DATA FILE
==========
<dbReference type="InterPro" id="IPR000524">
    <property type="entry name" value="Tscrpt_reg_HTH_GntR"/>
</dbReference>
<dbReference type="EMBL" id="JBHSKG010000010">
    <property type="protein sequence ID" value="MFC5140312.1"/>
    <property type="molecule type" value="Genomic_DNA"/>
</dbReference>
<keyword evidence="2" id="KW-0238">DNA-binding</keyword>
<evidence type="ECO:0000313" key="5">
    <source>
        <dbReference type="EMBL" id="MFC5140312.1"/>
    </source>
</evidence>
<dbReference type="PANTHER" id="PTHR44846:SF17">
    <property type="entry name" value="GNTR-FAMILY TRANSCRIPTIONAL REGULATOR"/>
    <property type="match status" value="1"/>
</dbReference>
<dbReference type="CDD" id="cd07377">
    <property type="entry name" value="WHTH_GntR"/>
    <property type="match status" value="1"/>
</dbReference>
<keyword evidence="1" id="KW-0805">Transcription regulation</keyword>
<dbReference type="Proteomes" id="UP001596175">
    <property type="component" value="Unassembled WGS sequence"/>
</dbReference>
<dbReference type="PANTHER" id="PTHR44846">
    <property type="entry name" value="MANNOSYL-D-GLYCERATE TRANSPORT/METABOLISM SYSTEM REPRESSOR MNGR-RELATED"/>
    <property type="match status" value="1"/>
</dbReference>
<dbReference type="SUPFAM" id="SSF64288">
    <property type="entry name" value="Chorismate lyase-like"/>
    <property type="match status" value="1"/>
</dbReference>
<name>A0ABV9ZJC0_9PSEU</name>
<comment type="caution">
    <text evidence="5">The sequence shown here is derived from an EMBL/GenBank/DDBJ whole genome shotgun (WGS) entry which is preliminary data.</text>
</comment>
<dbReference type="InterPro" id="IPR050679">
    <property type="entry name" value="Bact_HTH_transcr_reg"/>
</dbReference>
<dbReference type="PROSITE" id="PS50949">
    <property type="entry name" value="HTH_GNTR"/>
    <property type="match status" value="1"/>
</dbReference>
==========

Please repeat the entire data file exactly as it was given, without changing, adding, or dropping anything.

<dbReference type="InterPro" id="IPR000524">
    <property type="entry name" value="Tscrpt_reg_HTH_GntR"/>
</dbReference>
<dbReference type="EMBL" id="JBHSKG010000010">
    <property type="protein sequence ID" value="MFC5140312.1"/>
    <property type="molecule type" value="Genomic_DNA"/>
</dbReference>
<keyword evidence="2" id="KW-0238">DNA-binding</keyword>
<evidence type="ECO:0000313" key="5">
    <source>
        <dbReference type="EMBL" id="MFC5140312.1"/>
    </source>
</evidence>
<dbReference type="PANTHER" id="PTHR44846:SF17">
    <property type="entry name" value="GNTR-FAMILY TRANSCRIPTIONAL REGULATOR"/>
    <property type="match status" value="1"/>
</dbReference>
<dbReference type="CDD" id="cd07377">
    <property type="entry name" value="WHTH_GntR"/>
    <property type="match status" value="1"/>
</dbReference>
<keyword evidence="1" id="KW-0805">Transcription regulation</keyword>
<dbReference type="Proteomes" id="UP001596175">
    <property type="component" value="Unassembled WGS sequence"/>
</dbReference>
<dbReference type="PANTHER" id="PTHR44846">
    <property type="entry name" value="MANNOSYL-D-GLYCERATE TRANSPORT/METABOLISM SYSTEM REPRESSOR MNGR-RELATED"/>
    <property type="match status" value="1"/>
</dbReference>
<dbReference type="SUPFAM" id="SSF64288">
    <property type="entry name" value="Chorismate lyase-like"/>
    <property type="match status" value="1"/>
</dbReference>
<name>A0ABV9ZJC0_9PSEU</name>
<comment type="caution">
    <text evidence="5">The sequence shown here is derived from an EMBL/GenBank/DDBJ whole genome shotgun (WGS) entry which is preliminary data.</text>
</comment>
<dbReference type="InterPro" id="IPR050679">
    <property type="entry name" value="Bact_HTH_transcr_reg"/>
</dbReference>
<dbReference type="PROSITE" id="PS50949">
    <property type="entry name" value="HTH_GNTR"/>
    <property type="match status" value="1"/>
</dbReference>